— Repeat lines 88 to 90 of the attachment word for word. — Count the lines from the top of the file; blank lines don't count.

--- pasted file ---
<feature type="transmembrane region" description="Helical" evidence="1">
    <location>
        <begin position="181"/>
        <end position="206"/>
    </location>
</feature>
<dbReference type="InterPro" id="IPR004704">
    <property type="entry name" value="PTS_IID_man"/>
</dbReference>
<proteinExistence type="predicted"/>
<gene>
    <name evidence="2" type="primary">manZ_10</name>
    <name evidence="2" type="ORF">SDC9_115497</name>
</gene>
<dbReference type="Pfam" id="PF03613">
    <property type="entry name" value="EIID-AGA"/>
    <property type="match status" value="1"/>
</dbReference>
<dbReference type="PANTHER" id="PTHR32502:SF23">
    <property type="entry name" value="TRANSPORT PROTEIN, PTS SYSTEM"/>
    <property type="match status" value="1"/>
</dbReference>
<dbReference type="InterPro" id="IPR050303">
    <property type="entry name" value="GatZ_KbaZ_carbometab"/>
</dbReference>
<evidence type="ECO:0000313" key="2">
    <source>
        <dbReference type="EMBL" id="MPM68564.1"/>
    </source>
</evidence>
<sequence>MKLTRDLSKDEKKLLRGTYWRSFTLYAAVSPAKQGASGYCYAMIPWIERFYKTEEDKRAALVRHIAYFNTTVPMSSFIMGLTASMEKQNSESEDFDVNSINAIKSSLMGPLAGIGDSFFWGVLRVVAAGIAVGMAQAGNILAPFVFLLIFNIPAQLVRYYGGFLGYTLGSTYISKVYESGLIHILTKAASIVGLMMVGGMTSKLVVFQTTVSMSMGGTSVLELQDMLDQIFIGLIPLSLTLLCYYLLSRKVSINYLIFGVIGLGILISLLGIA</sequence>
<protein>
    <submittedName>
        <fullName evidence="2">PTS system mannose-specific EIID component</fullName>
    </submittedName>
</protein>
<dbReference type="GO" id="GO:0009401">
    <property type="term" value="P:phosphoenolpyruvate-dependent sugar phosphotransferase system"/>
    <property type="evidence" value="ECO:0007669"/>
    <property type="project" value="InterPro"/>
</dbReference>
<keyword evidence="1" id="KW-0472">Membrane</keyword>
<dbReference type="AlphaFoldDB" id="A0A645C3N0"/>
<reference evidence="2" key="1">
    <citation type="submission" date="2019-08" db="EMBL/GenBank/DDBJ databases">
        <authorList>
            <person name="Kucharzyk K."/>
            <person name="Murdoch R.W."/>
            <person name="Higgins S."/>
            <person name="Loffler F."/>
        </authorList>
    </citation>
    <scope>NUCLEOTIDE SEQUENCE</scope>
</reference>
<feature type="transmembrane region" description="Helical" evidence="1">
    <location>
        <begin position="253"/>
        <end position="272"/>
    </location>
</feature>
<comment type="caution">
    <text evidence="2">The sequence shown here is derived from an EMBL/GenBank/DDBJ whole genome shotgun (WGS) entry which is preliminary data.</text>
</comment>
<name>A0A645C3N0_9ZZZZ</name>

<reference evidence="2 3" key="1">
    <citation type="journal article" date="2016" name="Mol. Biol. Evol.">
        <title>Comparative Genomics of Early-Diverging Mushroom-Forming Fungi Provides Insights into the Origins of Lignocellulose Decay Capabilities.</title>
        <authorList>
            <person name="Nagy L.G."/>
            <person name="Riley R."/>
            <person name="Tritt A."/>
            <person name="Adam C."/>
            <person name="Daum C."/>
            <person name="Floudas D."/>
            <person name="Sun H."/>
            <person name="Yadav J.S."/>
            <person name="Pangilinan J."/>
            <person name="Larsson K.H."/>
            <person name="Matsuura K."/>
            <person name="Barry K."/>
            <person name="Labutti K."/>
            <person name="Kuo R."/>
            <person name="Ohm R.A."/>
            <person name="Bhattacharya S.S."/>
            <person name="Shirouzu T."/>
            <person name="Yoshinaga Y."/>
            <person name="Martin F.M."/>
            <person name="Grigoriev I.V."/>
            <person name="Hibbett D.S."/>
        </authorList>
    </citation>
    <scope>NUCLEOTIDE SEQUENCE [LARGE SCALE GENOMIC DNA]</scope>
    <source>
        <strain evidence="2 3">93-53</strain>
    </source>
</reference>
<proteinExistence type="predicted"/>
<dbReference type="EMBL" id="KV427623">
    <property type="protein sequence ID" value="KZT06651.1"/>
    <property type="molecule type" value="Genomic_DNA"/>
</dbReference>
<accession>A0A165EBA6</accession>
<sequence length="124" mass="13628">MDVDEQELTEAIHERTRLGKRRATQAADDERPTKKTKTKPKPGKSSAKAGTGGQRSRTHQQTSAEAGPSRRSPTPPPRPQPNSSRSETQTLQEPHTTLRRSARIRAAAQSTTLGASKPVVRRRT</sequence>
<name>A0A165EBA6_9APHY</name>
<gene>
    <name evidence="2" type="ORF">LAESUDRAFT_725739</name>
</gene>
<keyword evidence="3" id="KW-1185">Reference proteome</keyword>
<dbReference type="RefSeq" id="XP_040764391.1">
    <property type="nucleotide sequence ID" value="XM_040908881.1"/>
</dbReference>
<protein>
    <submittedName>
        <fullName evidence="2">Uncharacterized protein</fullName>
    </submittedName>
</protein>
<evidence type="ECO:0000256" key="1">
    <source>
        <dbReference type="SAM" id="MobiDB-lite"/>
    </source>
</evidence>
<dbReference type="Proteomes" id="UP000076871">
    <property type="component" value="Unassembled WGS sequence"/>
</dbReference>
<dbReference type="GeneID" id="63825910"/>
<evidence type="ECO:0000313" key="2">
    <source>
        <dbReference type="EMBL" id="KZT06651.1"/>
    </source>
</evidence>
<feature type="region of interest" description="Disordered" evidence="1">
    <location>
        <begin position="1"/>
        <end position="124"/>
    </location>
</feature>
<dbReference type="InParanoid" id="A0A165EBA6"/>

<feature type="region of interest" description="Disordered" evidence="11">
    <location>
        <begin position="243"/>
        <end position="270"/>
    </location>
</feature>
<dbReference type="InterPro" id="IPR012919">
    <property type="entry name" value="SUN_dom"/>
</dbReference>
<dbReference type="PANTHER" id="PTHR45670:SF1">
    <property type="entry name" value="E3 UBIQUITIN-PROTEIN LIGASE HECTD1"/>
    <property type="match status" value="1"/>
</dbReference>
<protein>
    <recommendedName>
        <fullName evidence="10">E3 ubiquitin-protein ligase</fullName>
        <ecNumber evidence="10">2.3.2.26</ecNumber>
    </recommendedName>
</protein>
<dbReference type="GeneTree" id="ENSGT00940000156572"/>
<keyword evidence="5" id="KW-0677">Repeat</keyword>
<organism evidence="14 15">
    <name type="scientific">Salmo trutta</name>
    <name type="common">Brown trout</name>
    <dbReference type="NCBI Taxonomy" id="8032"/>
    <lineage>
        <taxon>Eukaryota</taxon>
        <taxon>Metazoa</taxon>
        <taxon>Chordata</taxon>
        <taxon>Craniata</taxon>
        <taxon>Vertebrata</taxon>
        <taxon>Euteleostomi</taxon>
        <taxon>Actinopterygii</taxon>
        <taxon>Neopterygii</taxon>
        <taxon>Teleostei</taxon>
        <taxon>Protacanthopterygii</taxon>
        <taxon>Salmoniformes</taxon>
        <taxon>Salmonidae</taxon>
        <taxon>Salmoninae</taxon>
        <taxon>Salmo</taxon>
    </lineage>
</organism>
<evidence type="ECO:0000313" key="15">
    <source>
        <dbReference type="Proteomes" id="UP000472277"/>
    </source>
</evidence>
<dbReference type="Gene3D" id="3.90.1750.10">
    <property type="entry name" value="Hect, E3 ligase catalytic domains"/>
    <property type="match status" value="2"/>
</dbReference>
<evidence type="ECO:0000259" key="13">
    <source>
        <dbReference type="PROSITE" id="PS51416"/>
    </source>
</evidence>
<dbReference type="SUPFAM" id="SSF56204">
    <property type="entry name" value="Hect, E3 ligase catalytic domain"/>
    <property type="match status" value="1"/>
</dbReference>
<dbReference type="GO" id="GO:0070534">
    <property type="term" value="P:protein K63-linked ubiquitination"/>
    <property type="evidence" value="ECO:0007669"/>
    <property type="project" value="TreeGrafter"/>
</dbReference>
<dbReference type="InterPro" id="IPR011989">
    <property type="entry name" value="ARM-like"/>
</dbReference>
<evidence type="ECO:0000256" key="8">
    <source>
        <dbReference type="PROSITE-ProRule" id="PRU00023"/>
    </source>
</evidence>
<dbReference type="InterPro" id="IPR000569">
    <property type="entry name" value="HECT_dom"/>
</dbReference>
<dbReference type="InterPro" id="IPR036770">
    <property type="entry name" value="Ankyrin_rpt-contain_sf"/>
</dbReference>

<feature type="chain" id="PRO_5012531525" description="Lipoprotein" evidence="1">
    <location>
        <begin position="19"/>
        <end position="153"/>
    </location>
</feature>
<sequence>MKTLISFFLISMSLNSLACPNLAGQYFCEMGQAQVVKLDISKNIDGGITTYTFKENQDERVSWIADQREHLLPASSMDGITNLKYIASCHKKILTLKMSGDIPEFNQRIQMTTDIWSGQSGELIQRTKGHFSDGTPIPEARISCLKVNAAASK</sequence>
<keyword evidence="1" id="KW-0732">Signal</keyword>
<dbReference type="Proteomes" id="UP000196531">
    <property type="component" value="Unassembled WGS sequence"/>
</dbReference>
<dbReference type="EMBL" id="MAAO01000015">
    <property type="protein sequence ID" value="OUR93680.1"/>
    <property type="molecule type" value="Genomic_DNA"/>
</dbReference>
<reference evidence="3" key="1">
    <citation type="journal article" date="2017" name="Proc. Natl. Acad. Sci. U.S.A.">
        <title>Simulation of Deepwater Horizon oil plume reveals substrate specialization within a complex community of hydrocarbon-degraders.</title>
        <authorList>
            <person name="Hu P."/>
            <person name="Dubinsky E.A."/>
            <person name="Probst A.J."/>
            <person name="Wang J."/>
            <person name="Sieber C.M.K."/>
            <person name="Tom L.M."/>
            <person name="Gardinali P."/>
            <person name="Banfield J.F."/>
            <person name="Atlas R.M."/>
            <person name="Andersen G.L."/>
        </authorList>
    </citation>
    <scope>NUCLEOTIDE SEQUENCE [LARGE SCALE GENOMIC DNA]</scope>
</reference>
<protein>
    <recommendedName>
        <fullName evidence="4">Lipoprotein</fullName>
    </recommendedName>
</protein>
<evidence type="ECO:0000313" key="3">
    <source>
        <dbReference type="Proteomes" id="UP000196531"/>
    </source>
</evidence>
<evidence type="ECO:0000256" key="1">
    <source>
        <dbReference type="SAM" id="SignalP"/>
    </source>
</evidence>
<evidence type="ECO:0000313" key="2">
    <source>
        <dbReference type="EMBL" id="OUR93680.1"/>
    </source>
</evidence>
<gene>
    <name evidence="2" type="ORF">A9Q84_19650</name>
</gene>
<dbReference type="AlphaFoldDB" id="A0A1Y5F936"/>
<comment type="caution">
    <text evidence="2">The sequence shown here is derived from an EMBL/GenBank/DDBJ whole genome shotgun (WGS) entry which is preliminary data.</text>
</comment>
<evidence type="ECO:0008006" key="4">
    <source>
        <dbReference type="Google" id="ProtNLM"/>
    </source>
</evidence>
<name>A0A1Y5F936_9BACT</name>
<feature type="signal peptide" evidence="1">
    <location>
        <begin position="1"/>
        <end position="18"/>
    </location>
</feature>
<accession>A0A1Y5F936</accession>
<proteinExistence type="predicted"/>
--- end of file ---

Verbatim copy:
            <person name="Grigoriev I.V."/>
            <person name="Hibbett D.S."/>
        </authorList>